Marital misconduct cannot be factored in when dividing up assets or property in Pennsylvania, it can be used as a basis for an alimony decision. Marital misconduct is
rarely factored in during decisions about child support.
Alimony is authorized in Pennsylvania pursuant to 23 Pa.C.S. § 3701(a), which states that “where a divorce decree has been entered, the court may allow alimony, as it is deemed reasonable, to either party only if it finds that alimony is necessary.”
Bottom line is that alimony is completely discretionary. The court is to consider the 17 factors listed in 3701(b). Those factors are:
1. The relative earnings and earning capacities of the parties.
2. The ages and the physical, mental, and emotional conditions of the parties.
3. The sources of income of both parties, including, but not limited to, medical, retirement, insurance, or other benefits.
4. The expectancies and inheritances of the parties.
5. The duration of the marriage.
6. The contribution by one party to the education, training, or increased earning power of the other party.
7. The extent to which the earning power, expenses, or financial obligations of a party will be affected by reason of serving as the custodian of a minor child.
8. The standard of living of the parties established during the marriage.
9. The relative education of the parties and the time necessary to acquire sufficient education or training to enable the party seeking alimony to find appropriate employment.
10. The relative assets and liabilities of the parties.
11. The property brought to the marriage by either party.
12. The contribution of a spouse as homemaker.
13. The relative needs of the parties.
14. The marital misconduct of either of the parties during the marriage. The marital misconduct of either of the parties from the date of final separation shall not be considered by the court in its determinations relative to alimony, except that the court shall consider the abuse of one party by the other party. As used in this paragraph, “abuse” shall have the meaning given to it under section 6102.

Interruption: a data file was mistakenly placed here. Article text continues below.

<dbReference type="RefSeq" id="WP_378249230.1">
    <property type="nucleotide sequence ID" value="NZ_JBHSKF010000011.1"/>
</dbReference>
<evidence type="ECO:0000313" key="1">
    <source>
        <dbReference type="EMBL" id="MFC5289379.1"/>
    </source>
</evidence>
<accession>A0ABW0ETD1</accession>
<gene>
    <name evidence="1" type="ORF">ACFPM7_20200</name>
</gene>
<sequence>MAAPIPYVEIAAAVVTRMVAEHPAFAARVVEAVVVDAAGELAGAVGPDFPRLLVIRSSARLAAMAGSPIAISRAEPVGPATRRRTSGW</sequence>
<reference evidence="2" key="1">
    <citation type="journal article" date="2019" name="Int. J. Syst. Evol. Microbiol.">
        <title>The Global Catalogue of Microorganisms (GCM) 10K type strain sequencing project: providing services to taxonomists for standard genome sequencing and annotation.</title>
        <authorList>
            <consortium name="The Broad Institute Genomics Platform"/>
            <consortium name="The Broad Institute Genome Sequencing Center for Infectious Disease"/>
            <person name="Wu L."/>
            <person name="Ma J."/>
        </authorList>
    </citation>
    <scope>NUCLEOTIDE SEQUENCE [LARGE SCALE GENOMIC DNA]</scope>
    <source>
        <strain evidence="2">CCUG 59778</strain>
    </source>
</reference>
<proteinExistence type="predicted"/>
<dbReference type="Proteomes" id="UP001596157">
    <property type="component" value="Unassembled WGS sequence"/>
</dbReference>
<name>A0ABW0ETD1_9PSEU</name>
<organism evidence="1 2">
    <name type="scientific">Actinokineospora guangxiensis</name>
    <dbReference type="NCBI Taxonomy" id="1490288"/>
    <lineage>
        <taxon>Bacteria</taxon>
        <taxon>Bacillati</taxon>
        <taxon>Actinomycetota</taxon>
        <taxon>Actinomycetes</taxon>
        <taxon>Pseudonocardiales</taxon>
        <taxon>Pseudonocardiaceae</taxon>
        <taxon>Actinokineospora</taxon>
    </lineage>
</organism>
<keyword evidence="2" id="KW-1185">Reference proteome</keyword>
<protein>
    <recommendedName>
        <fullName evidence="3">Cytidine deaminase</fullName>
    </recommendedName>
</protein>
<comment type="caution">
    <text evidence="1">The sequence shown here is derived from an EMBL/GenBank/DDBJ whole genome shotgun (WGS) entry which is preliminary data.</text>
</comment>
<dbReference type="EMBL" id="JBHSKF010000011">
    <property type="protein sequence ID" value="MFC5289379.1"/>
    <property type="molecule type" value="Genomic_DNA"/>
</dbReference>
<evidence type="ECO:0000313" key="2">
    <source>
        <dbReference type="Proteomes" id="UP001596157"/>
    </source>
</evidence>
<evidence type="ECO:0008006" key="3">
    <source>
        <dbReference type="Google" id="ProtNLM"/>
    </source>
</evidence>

15. The Federal, State, and local tax ramifications of the alimony award.
16. Whether the party seeking alimony lacks sufficient property, including, but not limited to, property distributed under Chapter 35, to provide for the party’s reasonable needs.
17. Whether the party seeking alimony is incapable of self-support through appropriate employment.
If alimony is awarded by the court, then pursuant to 23 Pa.C.S. § 3701(c) it can either be indefinite or set for a limited amount of time. It is very possible that alimony can be awarded for the remainder of either spouses’ life. Pursuant to 23 Pa.C.S. § 3701(d) the court will give its rationale for its decision.
LaBuda v. LaBuda , 349 Pa. Super. 524, 503 A.2d 971 (1987), a Pennsylvania appeals court held that consideration of the husband’s extramarital affair was not improper because it was limited solely to the issue of dissipation of the marital estate.
When you need an attorney to represent you with your legal matters, contact the Law Offices of Michael Kuldiner, P.C. in order to obtain the best results possible in each case. To arrange a consultation, please give us a call at (215) 942-2100